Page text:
Migraines are a headache disorder that is most known for recurring head pain that ranges from moderate to severe. As much as 15% of the world population suffers from migraines. Reports of migraine symptoms have been found as far back as 1500 BCE. It is an ancient illness still causing people today much pain. People usually begin having them during adolescence, and they worsen in middle age. With women, they may become less common after menopause. If you have migraine, it's best to consult a migraine chiropractor in Sacramento as it can significantly affect the quality of your life.
Symptoms of Migraines
- Throbbing pain usually on only one side of the head
- Nausea and vomiting
- Episodes lasting between 2 and 72 hours
- Sensitivity to light, sound, or odor
- An aura or a visual disturbance that strikes before the head pain
- Pain that worsens with physical activity
People at Higher Risk for Developing Migraines
- Women due to their fluctuating hormones
- People with one or both parents who have migraines
- Boys before puberty
- Girls after puberty
- Pregnant women
- People with a misalignment in the upper cervical spine
The 4 Phases of Migraines
Migraines have four known phases, but not all four are always present. Let’s dig into each stage to help migraine sufferers understand what they may be going through before, during, and after a migraine attack.
1. Prodrome Phase
This is the stage before the onset of a migraine. About 60% of migraine sufferers experience prodromal or premonitory symptoms. These symptoms hit anywhere from two hours to two days before a migraine begins. It may or may not include an aura.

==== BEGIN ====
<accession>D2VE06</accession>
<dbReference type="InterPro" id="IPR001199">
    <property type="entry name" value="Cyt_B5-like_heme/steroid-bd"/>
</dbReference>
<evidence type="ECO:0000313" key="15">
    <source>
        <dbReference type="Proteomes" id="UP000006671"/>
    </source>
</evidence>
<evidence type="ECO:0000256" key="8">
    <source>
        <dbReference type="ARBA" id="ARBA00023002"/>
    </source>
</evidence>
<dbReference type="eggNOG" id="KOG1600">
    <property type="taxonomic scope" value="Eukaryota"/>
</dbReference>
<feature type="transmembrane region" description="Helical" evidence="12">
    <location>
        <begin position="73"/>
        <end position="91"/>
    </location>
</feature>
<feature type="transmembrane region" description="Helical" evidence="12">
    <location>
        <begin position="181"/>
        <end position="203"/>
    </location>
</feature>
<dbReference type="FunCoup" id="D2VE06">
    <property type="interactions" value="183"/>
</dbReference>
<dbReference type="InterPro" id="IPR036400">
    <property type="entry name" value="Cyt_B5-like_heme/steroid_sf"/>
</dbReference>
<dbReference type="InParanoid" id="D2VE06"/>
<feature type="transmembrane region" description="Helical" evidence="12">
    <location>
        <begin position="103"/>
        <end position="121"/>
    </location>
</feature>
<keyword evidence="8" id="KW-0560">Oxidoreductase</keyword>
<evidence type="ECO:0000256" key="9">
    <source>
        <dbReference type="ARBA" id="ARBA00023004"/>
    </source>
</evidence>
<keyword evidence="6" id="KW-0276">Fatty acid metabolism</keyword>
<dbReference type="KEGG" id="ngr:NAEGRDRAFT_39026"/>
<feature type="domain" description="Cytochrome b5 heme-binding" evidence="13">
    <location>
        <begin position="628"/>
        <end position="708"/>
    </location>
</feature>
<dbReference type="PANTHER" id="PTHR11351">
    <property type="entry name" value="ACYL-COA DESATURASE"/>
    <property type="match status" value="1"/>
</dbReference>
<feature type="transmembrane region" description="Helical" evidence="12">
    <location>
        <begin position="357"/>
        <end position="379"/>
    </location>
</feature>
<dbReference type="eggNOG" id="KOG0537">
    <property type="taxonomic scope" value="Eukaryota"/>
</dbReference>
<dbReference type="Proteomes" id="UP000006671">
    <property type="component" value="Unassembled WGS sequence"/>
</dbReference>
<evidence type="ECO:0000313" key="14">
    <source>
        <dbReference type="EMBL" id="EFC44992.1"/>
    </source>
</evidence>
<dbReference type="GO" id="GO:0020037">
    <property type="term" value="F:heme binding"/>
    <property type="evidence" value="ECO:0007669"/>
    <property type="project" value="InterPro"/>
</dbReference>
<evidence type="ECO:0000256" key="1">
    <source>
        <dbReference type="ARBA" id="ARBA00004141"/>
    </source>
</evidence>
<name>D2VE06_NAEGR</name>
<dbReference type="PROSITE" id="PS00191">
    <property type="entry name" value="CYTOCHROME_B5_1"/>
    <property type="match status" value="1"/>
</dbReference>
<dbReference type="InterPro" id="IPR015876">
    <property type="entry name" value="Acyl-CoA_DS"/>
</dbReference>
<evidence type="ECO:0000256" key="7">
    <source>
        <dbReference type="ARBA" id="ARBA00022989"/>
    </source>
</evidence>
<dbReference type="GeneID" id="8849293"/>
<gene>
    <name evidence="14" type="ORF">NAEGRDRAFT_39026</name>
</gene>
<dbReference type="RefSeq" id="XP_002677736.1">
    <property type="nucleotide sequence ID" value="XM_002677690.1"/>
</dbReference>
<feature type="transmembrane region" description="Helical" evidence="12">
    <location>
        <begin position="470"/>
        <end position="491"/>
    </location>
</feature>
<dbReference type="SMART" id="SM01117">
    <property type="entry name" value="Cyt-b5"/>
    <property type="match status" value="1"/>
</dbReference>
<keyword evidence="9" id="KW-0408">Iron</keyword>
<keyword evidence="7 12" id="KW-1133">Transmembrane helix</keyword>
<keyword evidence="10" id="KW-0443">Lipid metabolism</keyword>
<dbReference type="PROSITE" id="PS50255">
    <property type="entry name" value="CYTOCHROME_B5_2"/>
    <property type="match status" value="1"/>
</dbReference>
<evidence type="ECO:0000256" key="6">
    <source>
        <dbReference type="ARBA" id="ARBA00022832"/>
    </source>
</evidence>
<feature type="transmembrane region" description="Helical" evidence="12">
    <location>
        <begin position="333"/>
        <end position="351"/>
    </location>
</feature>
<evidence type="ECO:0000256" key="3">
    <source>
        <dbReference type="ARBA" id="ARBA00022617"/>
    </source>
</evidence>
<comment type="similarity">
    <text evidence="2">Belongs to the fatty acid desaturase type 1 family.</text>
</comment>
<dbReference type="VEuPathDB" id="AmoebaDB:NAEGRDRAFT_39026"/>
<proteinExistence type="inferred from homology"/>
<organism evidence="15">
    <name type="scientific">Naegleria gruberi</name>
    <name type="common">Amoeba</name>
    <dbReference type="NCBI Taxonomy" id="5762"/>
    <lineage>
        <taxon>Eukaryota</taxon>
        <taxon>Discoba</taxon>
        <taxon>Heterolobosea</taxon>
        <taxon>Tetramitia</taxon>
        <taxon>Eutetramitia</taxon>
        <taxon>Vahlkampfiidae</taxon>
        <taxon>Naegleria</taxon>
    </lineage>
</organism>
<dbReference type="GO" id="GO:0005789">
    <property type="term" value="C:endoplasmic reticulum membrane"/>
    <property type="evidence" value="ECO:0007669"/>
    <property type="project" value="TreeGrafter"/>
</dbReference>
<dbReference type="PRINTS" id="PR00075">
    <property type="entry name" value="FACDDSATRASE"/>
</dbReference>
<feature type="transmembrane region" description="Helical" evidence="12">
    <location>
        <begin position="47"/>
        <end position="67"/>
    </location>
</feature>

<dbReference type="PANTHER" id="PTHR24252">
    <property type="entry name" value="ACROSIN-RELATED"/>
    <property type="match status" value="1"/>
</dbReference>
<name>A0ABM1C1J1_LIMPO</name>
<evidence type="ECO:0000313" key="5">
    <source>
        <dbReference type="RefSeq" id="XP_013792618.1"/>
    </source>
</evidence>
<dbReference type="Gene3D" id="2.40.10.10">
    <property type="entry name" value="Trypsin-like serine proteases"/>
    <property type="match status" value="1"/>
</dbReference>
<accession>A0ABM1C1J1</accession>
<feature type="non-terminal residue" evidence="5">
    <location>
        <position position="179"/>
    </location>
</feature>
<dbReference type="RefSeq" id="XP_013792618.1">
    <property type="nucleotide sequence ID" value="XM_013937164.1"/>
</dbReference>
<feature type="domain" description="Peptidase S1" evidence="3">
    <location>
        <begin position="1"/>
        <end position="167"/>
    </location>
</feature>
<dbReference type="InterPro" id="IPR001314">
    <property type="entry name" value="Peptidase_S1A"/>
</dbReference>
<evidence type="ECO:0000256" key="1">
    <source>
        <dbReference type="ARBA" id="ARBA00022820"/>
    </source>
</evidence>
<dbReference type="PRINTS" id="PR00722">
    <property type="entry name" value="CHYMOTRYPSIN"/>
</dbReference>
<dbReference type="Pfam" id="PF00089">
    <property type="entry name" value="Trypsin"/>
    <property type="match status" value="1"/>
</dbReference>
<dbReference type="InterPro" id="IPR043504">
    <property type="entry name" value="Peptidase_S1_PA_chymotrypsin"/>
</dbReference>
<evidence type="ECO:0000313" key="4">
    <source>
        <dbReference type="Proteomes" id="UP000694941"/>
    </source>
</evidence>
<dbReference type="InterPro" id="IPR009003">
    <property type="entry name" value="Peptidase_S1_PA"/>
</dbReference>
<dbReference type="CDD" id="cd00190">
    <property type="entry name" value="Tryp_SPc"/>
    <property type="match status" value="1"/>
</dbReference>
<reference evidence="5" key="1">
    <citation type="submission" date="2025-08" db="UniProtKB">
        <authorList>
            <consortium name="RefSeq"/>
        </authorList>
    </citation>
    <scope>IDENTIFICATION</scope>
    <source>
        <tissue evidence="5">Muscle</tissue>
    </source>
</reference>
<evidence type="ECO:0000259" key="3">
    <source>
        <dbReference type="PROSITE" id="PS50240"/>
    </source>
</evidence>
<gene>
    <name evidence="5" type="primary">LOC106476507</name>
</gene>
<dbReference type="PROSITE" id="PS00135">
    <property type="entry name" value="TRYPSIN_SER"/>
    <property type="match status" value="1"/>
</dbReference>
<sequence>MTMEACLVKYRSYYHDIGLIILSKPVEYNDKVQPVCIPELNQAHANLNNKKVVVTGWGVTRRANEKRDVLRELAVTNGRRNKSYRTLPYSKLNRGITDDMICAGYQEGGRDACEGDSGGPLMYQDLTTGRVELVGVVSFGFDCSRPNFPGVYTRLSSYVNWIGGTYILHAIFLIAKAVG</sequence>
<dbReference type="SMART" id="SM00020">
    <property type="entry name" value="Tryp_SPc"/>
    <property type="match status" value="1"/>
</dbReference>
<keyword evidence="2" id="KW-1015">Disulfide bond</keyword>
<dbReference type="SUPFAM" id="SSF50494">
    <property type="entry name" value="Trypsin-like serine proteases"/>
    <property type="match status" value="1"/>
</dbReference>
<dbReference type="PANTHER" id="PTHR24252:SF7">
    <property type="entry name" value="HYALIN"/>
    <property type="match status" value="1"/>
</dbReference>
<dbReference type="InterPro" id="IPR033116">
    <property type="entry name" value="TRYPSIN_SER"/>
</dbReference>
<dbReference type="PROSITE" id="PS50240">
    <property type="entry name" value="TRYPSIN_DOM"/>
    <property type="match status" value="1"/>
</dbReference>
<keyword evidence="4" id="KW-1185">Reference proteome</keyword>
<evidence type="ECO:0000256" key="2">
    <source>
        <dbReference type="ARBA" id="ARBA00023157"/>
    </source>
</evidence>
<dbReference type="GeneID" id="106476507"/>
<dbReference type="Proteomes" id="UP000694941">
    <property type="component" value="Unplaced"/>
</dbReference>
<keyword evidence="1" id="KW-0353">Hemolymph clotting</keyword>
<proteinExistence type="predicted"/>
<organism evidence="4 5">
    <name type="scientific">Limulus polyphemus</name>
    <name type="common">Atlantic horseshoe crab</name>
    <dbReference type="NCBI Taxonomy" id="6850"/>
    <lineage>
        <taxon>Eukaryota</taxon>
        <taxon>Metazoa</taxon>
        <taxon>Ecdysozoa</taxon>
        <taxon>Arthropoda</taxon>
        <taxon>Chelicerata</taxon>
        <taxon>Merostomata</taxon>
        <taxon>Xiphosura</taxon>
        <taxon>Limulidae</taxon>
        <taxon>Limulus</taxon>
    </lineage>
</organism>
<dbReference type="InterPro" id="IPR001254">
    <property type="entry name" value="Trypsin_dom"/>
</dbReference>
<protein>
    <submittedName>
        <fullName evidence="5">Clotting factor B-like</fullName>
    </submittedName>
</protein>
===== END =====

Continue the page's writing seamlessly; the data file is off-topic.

Symptoms of Prodrome Phase
- Cravings for certain food
- Stiff neck muscles
- Sensitivity to odors or noise
- Diarrhea or constipation
- Depression or extreme elation
To learn more about the connection between head and neck injuries and migraines download our complimentary e-book Natural and Drug-Free Ways to End Your Migraines by clicking the image below.
2. Aura Phase
An aura is a perceptual disturbance experienced by those suffering from migraines. It can be visual, sensory, or motor symptoms that occur slowly over a few minutes and last around an hour before the headache comes on.
Symptoms of Visual Aura
- Seeing flickering light in part of the visual field that restricts your ability to read or drive
- Starts near the center of vision and spreads out
- Zigzag lines appearing to the side of the vision field
- Commonly black and white but some people also see rainbow colors
- Blurry vision or temporary disappearance of some part of your vision
Symptoms of Sensory Aura
- A feeling of pins and needles that starts in the hands and diseminates to the nose or mouth
- Numbness that stays after the tingling disappears
- A spinning sensation
- Motor problems and weakness
- Speech or language issues
- Auditory hallucinations or delusions
3. Pain Phase
The headache is commonly felt on one side with an intensity that ranges from moderate to severe. However, in at least 40% of migraine cases, the pain is suffered on both sides and accompanied by neck pain. Bilateral pain is more prevalent in those who do not have an aura. Physical activity may worsen the headache.